Undergraduate training in universities to become a registered nurse takes up to four years. The number of university undergraduate nurses completing courses has increased considerably in recent years, with the number of domestic registered nurses increasing by around one-fifth from 2001 to 2006 (Table 3.2.5). This has resulted in a 9.8% increase in the number of registered nurses from 2001 to 2005. These numbers will increase further with the government decision to provide an additional 1,500 nurse undergraduate places over five years to 2012. Training of enrolled nurses is undertaken in the Vocational Education and Training sector and takes from one to two years.

Table 3.2.5: Registered nurse course completions, 2001-2006

2001

2002

2003

2004

2005

2006

Domestic Students

Males 603624582671667708
Females4,4814,6864,7384,9604,9835,406
Persons5,0845,3105,3205,6315,6506,114

Overseas Students

Males1629233356138
Females122268256312397759
Persons138297279345453897

All Students

Males619653605704723846
Females4,6034,9544,9945,2725,3806,165
Persons5,2225,6075,5995,9766,1037,011

Source: Department of Education, Employment and Workplace Relations.

It is estimated that rural university undergraduate nursing enrolments account for approximately 30% of all nursing enrolments. It is difficult to differentiate the data according to rural or urban split due to the complexities of the university campus networks. Metropolitan and rural campuses often both offer undergraduate nursing courses, with reporting being based on the total university data.

Nurses take up to an additional four years to specialise in a range of clinical areas. The contribution of enrolled nurses versus more highly trained registered nurses varies significantly across jurisdictions. Recent initiatives, such as an increased focus on mental health and the work of mental health nurses, and increasing demands for aged care services indicate that a greater number of nurses specialising in these clinical areas are needed. Access to midwives in all areas of Australia is problematic. Nurse practitioners are emerging in the workforce, but take up to 13 years to complete their qualifications.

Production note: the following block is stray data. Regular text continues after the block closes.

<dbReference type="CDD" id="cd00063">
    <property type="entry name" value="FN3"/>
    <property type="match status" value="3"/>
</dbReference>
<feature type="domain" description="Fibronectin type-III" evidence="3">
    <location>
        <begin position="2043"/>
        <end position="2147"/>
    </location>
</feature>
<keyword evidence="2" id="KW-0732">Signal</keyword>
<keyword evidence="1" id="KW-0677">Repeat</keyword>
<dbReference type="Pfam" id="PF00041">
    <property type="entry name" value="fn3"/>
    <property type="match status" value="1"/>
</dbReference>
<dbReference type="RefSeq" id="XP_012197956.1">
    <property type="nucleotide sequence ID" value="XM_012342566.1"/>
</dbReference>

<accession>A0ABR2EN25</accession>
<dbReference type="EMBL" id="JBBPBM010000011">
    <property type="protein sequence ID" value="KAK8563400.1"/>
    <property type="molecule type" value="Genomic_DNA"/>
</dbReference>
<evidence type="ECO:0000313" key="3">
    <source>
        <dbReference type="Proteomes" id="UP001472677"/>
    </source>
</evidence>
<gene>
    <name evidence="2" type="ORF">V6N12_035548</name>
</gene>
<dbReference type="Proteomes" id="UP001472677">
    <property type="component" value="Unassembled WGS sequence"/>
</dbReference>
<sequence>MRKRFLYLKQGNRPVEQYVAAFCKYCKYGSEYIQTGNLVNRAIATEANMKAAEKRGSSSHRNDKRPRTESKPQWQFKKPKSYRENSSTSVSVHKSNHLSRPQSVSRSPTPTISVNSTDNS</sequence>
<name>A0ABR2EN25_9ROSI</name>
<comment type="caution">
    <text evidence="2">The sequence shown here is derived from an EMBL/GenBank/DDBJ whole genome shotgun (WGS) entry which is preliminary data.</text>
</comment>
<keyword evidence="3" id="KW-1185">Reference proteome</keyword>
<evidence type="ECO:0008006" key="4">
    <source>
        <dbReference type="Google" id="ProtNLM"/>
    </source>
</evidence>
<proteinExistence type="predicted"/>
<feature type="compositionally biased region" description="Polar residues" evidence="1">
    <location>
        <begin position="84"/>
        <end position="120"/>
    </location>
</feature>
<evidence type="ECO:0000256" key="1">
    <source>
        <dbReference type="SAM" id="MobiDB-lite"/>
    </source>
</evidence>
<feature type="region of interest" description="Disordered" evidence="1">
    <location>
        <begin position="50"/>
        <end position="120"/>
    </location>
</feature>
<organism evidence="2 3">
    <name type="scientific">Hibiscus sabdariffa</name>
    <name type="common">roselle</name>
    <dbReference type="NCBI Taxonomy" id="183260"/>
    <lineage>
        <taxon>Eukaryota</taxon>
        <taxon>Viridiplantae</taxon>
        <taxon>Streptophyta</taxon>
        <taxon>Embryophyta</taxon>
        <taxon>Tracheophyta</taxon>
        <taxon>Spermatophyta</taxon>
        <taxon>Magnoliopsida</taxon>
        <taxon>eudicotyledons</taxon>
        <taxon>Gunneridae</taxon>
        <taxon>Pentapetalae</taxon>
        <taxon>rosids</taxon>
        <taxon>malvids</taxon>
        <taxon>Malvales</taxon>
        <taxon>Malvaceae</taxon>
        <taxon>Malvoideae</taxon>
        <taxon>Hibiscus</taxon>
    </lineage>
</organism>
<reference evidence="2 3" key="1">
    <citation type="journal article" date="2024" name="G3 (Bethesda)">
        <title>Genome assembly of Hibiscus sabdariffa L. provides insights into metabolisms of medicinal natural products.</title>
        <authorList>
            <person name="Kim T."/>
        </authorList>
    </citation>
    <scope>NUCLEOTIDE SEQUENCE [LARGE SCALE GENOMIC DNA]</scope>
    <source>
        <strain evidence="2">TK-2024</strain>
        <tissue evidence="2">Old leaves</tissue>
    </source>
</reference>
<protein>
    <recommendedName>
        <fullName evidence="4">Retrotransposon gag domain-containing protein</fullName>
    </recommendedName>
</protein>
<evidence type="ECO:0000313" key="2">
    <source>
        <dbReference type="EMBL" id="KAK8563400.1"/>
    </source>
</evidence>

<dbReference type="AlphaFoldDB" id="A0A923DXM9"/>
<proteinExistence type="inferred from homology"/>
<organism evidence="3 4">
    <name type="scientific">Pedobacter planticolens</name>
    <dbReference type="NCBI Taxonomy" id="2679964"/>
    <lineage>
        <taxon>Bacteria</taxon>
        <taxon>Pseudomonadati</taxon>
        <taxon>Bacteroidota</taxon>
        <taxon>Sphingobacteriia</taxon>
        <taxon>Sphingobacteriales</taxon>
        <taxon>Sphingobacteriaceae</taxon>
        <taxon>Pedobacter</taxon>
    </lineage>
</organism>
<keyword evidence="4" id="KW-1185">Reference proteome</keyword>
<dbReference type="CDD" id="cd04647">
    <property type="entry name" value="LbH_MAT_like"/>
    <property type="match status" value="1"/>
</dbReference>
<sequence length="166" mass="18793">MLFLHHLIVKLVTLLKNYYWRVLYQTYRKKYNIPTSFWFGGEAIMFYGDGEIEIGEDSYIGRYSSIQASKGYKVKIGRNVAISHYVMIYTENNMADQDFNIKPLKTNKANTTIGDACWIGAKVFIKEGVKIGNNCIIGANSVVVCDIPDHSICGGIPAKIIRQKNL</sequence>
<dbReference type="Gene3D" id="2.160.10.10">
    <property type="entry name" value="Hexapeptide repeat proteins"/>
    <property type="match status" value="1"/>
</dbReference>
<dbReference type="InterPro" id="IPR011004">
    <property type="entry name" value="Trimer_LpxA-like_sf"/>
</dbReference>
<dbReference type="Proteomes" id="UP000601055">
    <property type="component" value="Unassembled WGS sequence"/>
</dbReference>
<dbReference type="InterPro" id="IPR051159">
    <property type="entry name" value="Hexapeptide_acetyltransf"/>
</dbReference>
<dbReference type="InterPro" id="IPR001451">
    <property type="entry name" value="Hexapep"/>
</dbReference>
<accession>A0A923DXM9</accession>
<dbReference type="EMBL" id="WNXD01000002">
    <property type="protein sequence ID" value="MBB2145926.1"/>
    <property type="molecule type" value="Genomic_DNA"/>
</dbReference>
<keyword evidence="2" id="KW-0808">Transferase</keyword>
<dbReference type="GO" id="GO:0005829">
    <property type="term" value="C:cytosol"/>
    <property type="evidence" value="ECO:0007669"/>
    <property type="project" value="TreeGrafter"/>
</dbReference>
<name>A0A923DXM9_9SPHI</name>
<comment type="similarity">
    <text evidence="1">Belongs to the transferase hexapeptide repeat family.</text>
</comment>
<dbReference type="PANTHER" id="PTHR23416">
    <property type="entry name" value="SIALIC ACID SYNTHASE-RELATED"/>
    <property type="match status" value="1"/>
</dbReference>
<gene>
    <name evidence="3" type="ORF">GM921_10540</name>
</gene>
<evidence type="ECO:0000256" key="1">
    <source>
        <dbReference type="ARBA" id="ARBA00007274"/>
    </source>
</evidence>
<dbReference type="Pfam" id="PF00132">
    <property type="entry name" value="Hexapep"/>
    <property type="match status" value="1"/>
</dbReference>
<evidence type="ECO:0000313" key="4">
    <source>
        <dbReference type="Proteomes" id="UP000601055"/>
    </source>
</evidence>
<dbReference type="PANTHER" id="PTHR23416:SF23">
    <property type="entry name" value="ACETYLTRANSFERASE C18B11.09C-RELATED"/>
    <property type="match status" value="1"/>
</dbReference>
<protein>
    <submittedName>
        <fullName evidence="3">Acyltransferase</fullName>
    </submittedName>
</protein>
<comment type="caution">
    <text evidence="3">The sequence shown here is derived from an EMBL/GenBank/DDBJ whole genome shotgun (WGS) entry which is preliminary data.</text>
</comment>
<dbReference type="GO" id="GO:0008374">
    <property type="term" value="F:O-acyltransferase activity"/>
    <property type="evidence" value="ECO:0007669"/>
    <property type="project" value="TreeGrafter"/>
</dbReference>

Ageing of the nursing workforce itself is a major issue, as it is for the health workforce as a whole, with over one-third of nurses over 50 years of age. Difficulties in attracting and retaining nurses in the workforce are reported, with almost ten per cent of registered nurses not looking for work in nursing.

For the labour market as a whole the ageing population will be a major influence on future workforce supply. Labour participation falls significantly after the age of 55 - many in this age group reduce their hours or move out of the labour force altogether.

(Productivity Commission report, Australia's Health Workforce)

The health and community services industry workforce is required to grow faster than in any other Australian industry to 2012. The average age of the workforce is nine years greater than the all industry average and it is expected that a large cohort of degree qualified registered nurses will leave the industry over the next five years (Australian Jobs 2007, Department of Employment and Workforce Relations 2007). Increased numbers of trained enrolled nurses and registered nurses will be required to meet workforce growth requirements.

(Community Services and Health Industry Skills Council submission)